EU budget plan increases burden on struggling taxpayers

Category: News

A call for Member States to contribute an extra €2.44 billion to next year’s EU budget ignores the potential for tapping into private capital, MEPs have heard.

Conservative Development spokesman Nirj Deva MEP told the European Parliament today that the proposal followed the traditional course of seeking more public money instead of looking for innovative ways to ease the burden on taxpayers.

He pointed to his own report earlier this year which strengthened ties between the private sector and support for developing countries, as an example of the way forward. Mobilising private capital might be the only way to keep the EU Development Budget in check.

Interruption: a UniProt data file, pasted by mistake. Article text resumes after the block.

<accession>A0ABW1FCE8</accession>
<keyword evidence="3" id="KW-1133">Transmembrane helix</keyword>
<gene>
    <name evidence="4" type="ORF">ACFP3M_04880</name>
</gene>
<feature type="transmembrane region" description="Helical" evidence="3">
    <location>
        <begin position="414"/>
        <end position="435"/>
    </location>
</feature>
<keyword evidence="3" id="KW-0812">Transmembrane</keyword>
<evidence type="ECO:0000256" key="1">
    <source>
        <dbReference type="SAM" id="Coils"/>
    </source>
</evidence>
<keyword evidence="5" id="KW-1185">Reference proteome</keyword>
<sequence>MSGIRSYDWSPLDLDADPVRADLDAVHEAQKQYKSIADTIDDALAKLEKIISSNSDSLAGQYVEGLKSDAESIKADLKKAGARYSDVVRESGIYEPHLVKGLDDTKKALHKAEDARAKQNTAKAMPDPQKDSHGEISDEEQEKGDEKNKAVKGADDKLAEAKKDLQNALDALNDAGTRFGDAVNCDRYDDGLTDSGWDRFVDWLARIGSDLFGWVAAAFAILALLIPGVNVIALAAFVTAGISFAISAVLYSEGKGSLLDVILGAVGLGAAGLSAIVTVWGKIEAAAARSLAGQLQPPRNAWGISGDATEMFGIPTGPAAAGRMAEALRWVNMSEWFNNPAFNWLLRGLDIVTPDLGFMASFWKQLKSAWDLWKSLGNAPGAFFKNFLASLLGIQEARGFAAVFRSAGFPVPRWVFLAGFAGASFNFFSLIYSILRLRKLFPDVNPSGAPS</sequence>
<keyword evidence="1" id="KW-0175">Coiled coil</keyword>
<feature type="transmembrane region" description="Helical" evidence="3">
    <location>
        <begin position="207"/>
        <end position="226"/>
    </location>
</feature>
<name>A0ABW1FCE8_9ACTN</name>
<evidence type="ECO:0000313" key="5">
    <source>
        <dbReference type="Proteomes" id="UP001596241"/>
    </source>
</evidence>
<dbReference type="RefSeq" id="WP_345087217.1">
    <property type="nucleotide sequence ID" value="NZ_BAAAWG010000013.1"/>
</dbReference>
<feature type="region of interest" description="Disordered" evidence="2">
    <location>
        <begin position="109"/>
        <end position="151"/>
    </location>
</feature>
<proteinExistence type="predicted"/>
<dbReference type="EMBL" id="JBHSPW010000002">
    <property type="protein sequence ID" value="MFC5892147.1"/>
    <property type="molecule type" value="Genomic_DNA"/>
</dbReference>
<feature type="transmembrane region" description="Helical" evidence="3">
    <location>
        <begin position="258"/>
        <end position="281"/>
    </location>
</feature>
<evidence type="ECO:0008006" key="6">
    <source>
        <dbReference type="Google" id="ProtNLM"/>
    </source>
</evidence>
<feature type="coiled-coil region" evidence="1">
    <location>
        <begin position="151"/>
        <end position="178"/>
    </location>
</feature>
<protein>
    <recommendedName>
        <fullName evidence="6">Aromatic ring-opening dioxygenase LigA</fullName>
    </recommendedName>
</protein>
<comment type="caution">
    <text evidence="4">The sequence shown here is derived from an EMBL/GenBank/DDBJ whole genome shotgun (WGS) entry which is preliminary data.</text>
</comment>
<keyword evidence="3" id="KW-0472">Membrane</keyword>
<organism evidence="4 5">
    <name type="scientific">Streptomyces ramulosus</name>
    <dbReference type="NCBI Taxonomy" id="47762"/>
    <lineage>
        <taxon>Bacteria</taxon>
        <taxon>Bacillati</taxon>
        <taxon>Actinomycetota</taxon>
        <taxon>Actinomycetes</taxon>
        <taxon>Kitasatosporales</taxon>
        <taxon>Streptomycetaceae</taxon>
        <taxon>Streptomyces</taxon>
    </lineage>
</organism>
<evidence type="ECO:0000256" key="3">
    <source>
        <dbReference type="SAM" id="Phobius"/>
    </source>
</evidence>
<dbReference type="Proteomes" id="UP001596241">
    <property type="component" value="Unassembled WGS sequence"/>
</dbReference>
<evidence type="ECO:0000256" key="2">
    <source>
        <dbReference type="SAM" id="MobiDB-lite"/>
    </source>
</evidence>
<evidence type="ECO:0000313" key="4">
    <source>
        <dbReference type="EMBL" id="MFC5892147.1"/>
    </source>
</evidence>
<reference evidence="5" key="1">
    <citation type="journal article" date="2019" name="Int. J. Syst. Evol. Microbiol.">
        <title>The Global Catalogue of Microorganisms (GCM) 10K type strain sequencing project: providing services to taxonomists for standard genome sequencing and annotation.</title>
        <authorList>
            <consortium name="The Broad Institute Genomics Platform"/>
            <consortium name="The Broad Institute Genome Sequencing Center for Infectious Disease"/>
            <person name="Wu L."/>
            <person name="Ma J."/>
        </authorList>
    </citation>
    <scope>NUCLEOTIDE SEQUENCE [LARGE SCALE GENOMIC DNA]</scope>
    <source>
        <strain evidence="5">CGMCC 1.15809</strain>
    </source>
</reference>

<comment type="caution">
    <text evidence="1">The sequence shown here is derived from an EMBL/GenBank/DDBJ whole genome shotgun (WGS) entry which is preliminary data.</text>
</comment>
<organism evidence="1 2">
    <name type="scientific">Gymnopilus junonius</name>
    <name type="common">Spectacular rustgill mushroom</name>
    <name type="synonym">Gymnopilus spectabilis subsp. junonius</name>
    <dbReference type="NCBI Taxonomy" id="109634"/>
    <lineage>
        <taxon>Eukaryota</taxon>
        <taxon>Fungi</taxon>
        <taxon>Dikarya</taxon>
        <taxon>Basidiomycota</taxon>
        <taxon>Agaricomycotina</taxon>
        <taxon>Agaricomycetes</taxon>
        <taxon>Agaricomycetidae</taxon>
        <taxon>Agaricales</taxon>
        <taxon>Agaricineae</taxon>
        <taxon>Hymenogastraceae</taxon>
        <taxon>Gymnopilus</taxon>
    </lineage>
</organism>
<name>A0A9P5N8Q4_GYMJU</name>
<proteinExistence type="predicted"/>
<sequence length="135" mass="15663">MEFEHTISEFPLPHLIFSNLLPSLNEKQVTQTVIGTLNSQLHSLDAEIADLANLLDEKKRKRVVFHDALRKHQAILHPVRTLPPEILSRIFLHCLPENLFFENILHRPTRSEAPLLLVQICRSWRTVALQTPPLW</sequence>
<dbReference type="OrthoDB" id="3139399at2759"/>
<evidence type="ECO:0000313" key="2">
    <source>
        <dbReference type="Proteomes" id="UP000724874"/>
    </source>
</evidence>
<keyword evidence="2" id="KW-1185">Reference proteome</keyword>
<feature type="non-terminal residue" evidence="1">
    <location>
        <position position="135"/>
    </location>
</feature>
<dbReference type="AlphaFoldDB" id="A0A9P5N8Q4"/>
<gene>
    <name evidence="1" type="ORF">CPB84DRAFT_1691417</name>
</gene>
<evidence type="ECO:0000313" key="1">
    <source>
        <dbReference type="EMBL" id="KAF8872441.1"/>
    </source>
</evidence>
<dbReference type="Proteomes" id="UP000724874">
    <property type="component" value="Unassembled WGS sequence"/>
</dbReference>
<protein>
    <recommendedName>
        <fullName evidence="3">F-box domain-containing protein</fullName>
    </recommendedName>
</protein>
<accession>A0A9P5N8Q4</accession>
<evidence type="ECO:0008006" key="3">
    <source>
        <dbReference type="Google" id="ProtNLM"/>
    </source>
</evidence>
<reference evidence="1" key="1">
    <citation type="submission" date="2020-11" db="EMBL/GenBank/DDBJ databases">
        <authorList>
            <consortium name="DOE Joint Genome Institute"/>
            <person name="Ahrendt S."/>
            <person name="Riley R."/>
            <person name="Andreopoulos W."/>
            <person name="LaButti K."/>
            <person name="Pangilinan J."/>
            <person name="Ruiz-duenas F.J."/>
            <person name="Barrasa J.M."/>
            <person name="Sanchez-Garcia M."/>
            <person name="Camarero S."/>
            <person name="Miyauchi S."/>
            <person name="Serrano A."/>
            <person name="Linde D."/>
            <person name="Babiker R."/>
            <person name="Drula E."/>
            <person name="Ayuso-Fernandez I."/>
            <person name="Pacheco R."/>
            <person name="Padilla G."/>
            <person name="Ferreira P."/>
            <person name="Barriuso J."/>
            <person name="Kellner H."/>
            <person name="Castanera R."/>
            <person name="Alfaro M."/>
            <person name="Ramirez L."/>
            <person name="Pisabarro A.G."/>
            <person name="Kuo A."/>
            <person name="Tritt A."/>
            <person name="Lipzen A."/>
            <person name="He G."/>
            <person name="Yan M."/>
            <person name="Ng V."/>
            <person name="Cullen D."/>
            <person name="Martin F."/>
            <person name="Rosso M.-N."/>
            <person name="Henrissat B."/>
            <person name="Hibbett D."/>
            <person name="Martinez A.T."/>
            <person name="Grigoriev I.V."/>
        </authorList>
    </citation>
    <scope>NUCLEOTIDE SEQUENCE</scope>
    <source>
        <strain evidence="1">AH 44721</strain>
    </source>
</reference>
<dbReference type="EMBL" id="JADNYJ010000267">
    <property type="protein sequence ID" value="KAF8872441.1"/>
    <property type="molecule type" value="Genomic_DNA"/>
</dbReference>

He said: “Less than six months ago, this House backed my proposals to establish stronger ties between the EU development community and the private sector, legislating a revolution in EU development financing, one not reliant on the age-old EU method of simply spending more of the taxpayers money.

Yet, this budget takes no account of either my report or the stated aspirations of the so-called Junker plan.

Far from encouraging private-public partnerships, we have chosen to repeat the mistakes of the past, demanding steep hikes in spending – a further 2.8 Billion Euros to be borne by an already struggling European taxpayer.

If the Junker plan is to be anything but a fantasy in Mr. Junker’s head, then the Commission must embrace fully the potential of the private-public partnerships on offer; and the financial potential it behests.”

The Parliament will tomorrow vote on proposals to increase spending next year by €2.44 billion to cover extra payments in areas such as migration, security and agriculture, while raising total commitments by €4.07 billion.